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Math Help - Diemsion of Hom

  1. #1
    Super Member Showcase_22's Avatar
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    Diemsion of Hom

    I started by making e_1, e_2,........,e_n a basis of U and f_1,f_2,.....,f_m a basis of V.

    Transforming the basis of U by T gives T(e_1),T(e_2),......,T(e_n). These vectors may not be linearly independent so sifting them gives:

    T(e_1),T(e_2),......,T(e_r) where r \leq n. Let T(e_i)=f_i which gives me the basis of V.

    Is this the correct way to start? I really can't see another way of doing this question.

    EDIT: Sorry for mistyping "Dimension" as the title.
    Last edited by Showcase_22; February 8th 2009 at 03:11 AM.
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  2. #2
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    Quote Originally Posted by Showcase_22 View Post
    I started by making e_1, e_2,........,e_n a basis of U and f_1,f_2,.....,f_m a basis of V.
    Prove that the lin. transfs T_{ij} such that T_{ij} (e_i) = f_j(actually they are just maps according to definition, but you can extend it linearly), form a basis of \text{Hom (U,V)}
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  3. #3
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    Let U and V be vector spaces of dimensions n and m over K, and let Hom_K(U,V) be the vector space over K of all linear maps from U to V.

    Find the dimension and describe a basis of Hom_K(U,V).
    Let T \in \hom_K (U,V) and (u_1,...,u_n) be a basis for U and (v_1,...,v_m) be a basis for V. This means that T(u_j) = \Sigma_i a_{ij}v_i. Let M(T) be the matrix (a_{ij}) i.e. M(T) is the matrix associated with T. We see that M(T_1+T_2) = M(T_1)+M(T_2) and M(kT) = kM(T). Therefore, F: \hom_K(U,V)\to M_{m\times n}(K) defined by F(T) = M(T) is a linear transformation between the vector space \hom_K(U,V) and M_{m\times n}(K) - the m\times n matrices over K. This linear transformation is one-to-one because if F(T) = 0 it means M(T) = 0 and so T(u_j) = 0 for each 1\leq j \leq n. All elements in U are linear combinations of u_j and so if T(u_j)=0 then it means T is the zero linear transformation. Thus, \ker (T) = \{ \bold{0}\} and that implies T is one-to-one. It remains to show that F is onto. Thus, F provides a vector space isomorphism between \hom_K(U,V) and M_{m\times n}(K). Now, M_{m\times n}(K) has dimension mn with the basis \{ \bold{e}_{ij}\} where \bold{e}_{ij} is a matrix having 1 in ij location and 0's everywhere else. Thus, \text{dim}( \hom_k(U,V) ) = mn.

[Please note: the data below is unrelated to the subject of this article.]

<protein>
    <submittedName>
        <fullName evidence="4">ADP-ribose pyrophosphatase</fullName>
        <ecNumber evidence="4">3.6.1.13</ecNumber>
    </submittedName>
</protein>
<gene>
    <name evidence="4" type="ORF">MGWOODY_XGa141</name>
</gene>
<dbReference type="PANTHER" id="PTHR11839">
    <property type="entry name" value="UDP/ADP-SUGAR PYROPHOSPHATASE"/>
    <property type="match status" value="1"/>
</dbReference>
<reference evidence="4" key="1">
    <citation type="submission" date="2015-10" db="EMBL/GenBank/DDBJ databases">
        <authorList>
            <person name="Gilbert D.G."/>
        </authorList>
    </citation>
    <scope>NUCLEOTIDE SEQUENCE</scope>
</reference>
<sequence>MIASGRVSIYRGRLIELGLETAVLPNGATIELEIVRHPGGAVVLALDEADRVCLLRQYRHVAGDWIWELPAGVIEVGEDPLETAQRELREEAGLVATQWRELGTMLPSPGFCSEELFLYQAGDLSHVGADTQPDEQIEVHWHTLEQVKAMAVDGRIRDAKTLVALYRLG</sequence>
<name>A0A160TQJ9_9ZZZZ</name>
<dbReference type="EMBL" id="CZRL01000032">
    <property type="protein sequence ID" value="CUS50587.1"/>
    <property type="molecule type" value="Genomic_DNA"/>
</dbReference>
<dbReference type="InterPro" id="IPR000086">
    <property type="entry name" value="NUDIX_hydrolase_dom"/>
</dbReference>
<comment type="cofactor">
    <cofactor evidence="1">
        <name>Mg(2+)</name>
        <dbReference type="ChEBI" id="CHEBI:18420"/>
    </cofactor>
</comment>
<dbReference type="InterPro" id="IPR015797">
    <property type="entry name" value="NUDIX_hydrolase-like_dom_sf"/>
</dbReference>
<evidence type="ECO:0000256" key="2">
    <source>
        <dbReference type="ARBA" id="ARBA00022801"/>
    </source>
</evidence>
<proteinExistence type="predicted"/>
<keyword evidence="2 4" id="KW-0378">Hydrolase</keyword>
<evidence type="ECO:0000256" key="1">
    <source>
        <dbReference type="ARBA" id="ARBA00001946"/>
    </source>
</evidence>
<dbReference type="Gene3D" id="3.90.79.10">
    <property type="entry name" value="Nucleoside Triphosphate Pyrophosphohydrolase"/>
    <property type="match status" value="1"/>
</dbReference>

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  4. #4
    Super Member Showcase_22's Avatar
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    Is it true that bijectivity implies that the dimensions are the same?

    What's the best way to prove that it's surjective? We're not really sure how to start.

    Do both Hom_K(U,V) and M_{m \times n} have the same basis?
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  5. #5
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    Quote Originally Posted by Showcase_22 View Post
    Is it true that bijectivity implies that the dimensions are the same?
    If U and V are isomorphic (bijective linear transformation) then they have the same dimension.
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  6. #6
    Super Member Showcase_22's Avatar
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    Can you argue that F is surjective because every linear map can be represented as a matrix, since Hom_K(U,V) is the set of all these linear maps then a row in the matrix M _{m \times n}(K) can be mapped to the linear map it represents.


    Hence it must be surjective.
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